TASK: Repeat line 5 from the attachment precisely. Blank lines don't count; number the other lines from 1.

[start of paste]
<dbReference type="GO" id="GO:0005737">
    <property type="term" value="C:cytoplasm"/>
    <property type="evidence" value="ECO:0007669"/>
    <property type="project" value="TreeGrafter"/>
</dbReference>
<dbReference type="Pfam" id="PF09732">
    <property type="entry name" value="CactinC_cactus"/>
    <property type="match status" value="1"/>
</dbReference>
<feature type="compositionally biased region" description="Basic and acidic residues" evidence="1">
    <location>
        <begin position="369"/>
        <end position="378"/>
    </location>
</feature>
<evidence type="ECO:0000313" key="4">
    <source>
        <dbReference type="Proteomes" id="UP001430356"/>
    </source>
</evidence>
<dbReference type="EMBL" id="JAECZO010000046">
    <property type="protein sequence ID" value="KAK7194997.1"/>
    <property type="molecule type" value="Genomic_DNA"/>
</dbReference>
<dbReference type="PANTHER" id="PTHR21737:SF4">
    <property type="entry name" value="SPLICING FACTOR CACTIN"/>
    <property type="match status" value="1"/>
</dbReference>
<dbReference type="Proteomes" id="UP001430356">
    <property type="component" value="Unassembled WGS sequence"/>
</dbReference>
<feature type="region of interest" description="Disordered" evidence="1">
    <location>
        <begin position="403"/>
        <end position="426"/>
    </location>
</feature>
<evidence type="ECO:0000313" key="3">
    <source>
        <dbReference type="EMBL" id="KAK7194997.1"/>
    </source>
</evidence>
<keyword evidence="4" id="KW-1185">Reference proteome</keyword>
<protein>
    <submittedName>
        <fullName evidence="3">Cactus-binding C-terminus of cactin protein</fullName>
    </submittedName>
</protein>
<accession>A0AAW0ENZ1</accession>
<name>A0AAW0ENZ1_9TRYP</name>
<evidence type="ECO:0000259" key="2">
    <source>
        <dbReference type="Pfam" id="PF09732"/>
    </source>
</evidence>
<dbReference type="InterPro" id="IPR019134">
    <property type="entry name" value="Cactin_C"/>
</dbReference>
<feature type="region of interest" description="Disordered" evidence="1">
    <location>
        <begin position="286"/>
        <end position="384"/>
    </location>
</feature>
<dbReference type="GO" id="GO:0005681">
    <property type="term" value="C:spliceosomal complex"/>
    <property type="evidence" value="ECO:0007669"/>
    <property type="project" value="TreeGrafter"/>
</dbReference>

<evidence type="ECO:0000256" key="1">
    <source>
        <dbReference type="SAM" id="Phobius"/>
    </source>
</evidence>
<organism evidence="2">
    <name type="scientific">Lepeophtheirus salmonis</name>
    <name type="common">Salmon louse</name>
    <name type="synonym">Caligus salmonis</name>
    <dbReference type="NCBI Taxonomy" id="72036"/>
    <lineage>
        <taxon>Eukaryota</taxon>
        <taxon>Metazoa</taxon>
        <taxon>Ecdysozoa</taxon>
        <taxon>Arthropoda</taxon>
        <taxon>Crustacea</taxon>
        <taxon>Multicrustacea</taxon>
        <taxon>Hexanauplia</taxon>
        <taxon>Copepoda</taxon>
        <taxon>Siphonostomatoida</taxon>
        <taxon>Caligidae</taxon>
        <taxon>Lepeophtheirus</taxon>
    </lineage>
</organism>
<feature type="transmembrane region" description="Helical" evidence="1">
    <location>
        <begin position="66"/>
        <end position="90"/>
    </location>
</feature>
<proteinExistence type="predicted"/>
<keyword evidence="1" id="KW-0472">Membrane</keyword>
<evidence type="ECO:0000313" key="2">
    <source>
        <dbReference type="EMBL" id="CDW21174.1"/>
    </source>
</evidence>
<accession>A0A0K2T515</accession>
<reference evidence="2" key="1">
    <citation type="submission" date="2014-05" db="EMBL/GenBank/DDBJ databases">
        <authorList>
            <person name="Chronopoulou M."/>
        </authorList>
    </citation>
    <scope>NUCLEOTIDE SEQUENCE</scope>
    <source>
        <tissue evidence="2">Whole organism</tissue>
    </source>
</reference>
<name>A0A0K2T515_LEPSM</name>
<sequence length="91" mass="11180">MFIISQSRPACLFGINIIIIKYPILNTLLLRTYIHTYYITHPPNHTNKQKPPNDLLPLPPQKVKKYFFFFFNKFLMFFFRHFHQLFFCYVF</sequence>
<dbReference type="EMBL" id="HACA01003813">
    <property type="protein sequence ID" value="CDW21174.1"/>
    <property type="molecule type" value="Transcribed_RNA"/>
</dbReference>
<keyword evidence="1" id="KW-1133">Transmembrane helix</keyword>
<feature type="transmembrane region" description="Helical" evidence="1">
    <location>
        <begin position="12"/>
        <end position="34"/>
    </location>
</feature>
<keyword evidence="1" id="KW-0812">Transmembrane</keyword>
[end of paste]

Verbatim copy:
</dbReference>